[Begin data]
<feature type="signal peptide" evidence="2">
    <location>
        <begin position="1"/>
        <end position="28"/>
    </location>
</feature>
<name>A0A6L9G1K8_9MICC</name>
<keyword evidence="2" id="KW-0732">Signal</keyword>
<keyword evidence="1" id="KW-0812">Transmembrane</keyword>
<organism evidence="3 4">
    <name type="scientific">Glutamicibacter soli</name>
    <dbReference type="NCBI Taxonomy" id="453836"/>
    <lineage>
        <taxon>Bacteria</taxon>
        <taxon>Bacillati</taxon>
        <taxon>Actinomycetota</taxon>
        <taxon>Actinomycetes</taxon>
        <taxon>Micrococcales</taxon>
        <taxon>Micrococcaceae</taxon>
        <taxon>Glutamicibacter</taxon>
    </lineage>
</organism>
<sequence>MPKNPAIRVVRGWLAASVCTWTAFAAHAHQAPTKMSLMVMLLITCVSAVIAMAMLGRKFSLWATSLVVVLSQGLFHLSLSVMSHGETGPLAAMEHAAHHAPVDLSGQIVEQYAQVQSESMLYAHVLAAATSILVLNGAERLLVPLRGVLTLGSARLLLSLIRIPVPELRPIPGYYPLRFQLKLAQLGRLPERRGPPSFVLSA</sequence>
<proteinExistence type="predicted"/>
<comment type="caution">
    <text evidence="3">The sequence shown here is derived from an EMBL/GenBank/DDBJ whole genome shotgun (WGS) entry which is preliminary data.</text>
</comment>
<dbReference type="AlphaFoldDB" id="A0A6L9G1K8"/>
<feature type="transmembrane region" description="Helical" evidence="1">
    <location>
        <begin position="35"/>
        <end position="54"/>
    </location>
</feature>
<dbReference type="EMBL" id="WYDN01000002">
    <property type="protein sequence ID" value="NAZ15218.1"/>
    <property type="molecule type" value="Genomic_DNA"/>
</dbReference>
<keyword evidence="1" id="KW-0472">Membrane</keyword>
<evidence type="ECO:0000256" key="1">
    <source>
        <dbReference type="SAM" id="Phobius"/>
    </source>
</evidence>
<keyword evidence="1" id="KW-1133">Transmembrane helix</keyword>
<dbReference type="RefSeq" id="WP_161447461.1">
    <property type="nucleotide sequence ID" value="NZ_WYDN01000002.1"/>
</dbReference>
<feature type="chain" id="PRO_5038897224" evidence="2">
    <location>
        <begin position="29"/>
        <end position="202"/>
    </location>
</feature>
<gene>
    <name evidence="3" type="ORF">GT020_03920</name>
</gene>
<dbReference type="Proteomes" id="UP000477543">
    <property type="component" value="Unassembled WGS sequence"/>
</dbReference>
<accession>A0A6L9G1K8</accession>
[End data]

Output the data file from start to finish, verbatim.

<feature type="signal peptide" evidence="2">
    <location>
        <begin position="1"/>
        <end position="28"/>
    </location>
</feature>
<name>A0A6L9G1K8_9MICC</name>
<keyword evidence="2" id="KW-0732">Signal</keyword>
<keyword evidence="1" id="KW-0812">Transmembrane</keyword>
<organism evidence="3 4">
    <name type="scientific">Glutamicibacter soli</name>
    <dbReference type="NCBI Taxonomy" id="453836"/>
    <lineage>
        <taxon>Bacteria</taxon>
        <taxon>Bacillati</taxon>
        <taxon>Actinomycetota</taxon>
        <taxon>Actinomycetes</taxon>
        <taxon>Micrococcales</taxon>
        <taxon>Micrococcaceae</taxon>
        <taxon>Glutamicibacter</taxon>
    </lineage>
</organism>
<sequence>MPKNPAIRVVRGWLAASVCTWTAFAAHAHQAPTKMSLMVMLLITCVSAVIAMAMLGRKFSLWATSLVVVLSQGLFHLSLSVMSHGETGPLAAMEHAAHHAPVDLSGQIVEQYAQVQSESMLYAHVLAAATSILVLNGAERLLVPLRGVLTLGSARLLLSLIRIPVPELRPIPGYYPLRFQLKLAQLGRLPERRGPPSFVLSA</sequence>
<proteinExistence type="predicted"/>
<comment type="caution">
    <text evidence="3">The sequence shown here is derived from an EMBL/GenBank/DDBJ whole genome shotgun (WGS) entry which is preliminary data.</text>
</comment>
<dbReference type="AlphaFoldDB" id="A0A6L9G1K8"/>
<feature type="transmembrane region" description="Helical" evidence="1">
    <location>
        <begin position="35"/>
        <end position="54"/>
    </location>
</feature>
<dbReference type="EMBL" id="WYDN01000002">
    <property type="protein sequence ID" value="NAZ15218.1"/>
    <property type="molecule type" value="Genomic_DNA"/>
</dbReference>
<keyword evidence="1" id="KW-0472">Membrane</keyword>
<evidence type="ECO:0000256" key="1">
    <source>
        <dbReference type="SAM" id="Phobius"/>
    </source>
</evidence>
<keyword evidence="1" id="KW-1133">Transmembrane helix</keyword>
<dbReference type="RefSeq" id="WP_161447461.1">
    <property type="nucleotide sequence ID" value="NZ_WYDN01000002.1"/>
</dbReference>
<feature type="chain" id="PRO_5038897224" evidence="2">
    <location>
        <begin position="29"/>
        <end position="202"/>
    </location>
</feature>
<gene>
    <name evidence="3" type="ORF">GT020_03920</name>
</gene>
<dbReference type="Proteomes" id="UP000477543">
    <property type="component" value="Unassembled WGS sequence"/>
</dbReference>
<accession>A0A6L9G1K8</accession>